The civic authorities of Mumbai’s Govandi locality have confirmed that three kids aged one to five have lost their lives due to measles infection. Additionally, other suspected cases of the infection have been found. The incident emerged just months after the Central Government adopted a National Strategic Plan in May to eliminate measles by the end of 2023.
Following the outbreak, the Centre sent a three-member team of experts to the city on November 9. Reports state that the deceased kids were either unvaccinated or partially vaccinated. This is the case after Measles-Rubella (MR) vaccine is offered free of cost by the government under its universal immunisation programme.
Causes of Measles
This highly contagious disease is caused by the measles virus and is considered one of the major “childhood killer diseases”. According to an estimate, of all 1,34,000 global measles deaths in 2015, 47,000 deaths occurred in India.
Who is at More Risk?
Young children who are undernourished, especially those with insufficient vitamin A or a weak immune system, are at higher risk of getting measles. Once the infection occurs in a child under one year of age, the chances of mortality are highly increased, as compared to those infected at three to four years of age.
Symptoms of Measles
Measles should not be considered an ordinary rash. The sign of first symptoms can be seen seven to 10 days after infection. Its initial symptoms include:
- High fever
- Bloodshot eyes
- Runny nose
- A tiny white spot on the inside of the mouth
- Development of a rash several days after infection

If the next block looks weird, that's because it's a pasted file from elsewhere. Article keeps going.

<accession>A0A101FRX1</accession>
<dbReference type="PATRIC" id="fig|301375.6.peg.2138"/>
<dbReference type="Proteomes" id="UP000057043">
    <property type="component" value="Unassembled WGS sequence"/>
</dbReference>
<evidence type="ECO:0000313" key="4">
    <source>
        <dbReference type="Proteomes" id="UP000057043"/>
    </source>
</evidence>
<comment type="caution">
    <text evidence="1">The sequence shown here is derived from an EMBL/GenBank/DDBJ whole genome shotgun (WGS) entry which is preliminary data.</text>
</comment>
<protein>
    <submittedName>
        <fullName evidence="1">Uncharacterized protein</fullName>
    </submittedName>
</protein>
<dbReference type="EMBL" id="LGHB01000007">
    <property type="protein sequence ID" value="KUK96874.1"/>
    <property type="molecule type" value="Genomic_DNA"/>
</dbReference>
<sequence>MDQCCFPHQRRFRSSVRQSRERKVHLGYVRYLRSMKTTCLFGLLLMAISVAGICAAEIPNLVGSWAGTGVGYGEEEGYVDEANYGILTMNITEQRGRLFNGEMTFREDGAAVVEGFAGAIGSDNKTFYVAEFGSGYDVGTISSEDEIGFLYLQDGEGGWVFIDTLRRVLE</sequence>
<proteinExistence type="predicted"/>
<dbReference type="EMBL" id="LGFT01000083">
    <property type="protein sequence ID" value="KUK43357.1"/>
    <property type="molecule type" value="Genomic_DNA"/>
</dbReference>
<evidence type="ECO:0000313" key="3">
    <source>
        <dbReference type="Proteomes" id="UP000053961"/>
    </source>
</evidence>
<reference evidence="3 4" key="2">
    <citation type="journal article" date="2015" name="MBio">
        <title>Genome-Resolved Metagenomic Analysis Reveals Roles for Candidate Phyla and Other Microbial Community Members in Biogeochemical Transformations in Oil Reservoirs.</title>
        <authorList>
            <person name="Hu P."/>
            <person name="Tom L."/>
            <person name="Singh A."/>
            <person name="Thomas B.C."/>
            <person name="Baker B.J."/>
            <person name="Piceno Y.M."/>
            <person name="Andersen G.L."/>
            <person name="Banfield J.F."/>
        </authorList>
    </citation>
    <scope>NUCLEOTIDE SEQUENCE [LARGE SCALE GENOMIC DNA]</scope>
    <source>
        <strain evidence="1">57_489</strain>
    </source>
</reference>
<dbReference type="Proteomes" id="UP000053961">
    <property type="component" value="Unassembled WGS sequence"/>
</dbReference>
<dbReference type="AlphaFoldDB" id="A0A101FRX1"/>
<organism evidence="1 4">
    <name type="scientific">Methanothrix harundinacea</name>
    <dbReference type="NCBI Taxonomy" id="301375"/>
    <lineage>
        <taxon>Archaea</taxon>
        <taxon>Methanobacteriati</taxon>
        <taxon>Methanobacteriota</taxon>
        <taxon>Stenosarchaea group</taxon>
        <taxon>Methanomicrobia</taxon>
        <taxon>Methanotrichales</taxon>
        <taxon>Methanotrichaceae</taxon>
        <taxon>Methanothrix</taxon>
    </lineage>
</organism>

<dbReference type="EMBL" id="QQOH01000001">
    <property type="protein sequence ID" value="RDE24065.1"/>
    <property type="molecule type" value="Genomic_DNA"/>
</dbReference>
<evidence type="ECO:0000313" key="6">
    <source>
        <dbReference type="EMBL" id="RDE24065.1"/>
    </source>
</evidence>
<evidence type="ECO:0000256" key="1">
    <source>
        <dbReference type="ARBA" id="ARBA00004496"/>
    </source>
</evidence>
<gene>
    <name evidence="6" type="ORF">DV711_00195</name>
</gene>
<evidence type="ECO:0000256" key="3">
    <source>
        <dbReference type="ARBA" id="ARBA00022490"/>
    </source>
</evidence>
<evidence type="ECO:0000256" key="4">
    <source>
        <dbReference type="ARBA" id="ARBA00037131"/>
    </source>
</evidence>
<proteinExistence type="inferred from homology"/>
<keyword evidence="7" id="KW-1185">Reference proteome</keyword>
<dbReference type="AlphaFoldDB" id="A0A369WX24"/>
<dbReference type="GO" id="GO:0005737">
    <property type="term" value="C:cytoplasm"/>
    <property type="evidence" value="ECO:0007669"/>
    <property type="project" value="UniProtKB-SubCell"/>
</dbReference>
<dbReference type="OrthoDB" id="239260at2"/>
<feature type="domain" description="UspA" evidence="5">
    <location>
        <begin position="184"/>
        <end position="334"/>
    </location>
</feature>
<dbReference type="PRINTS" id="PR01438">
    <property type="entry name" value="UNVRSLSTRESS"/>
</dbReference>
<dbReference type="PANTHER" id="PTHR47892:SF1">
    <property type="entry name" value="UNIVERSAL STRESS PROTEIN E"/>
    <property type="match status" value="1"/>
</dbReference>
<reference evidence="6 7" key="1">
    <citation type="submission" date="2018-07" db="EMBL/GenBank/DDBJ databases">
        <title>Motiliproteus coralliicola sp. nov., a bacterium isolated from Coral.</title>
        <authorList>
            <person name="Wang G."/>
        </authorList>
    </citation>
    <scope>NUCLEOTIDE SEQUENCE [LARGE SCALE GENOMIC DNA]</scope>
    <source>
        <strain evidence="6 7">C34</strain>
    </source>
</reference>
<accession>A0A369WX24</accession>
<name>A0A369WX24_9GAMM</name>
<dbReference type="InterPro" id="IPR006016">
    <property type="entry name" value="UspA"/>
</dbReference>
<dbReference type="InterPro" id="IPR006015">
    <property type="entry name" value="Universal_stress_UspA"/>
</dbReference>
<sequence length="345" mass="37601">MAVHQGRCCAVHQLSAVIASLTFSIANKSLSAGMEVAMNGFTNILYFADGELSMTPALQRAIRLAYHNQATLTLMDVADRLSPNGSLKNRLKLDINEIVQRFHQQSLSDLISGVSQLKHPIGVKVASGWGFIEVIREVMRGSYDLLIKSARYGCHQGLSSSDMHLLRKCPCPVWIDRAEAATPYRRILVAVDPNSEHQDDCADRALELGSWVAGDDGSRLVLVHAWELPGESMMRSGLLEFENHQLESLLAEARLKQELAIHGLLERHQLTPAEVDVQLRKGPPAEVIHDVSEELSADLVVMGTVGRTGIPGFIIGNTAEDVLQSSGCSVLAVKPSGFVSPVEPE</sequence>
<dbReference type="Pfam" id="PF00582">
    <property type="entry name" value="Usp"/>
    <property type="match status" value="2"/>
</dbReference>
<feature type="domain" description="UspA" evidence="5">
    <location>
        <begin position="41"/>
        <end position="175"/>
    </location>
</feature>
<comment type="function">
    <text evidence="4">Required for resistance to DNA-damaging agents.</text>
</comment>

The rash starts from the face and spreads through the upper neck, then gradually goes down the body.
Apart from these symptoms, infected children can develop an ear infection, diarrhoea, and even pneumonia. The infection affects the immune system of children very badly.
Also read: Measles Infection: 8 Myths And Facts
Prevention and Treatment
Since it is a contagious infection, parents should isolate the infected child for four days after the development of a rash. While caring for patients, airborne precautions should also be taken.
The chain of the infection can be broken by administering the vaccine. The World Health Organisation (WHO) estimates that vaccination has caused a decline of 73% in measles deaths globally between 2000 and 2018. Dr Jacob John, co-chairman of the India Expert Advisory Group for measles and rubella stated that Measles cannot be eliminated unless 95% of the kids are vaccinated in every village, district and community.
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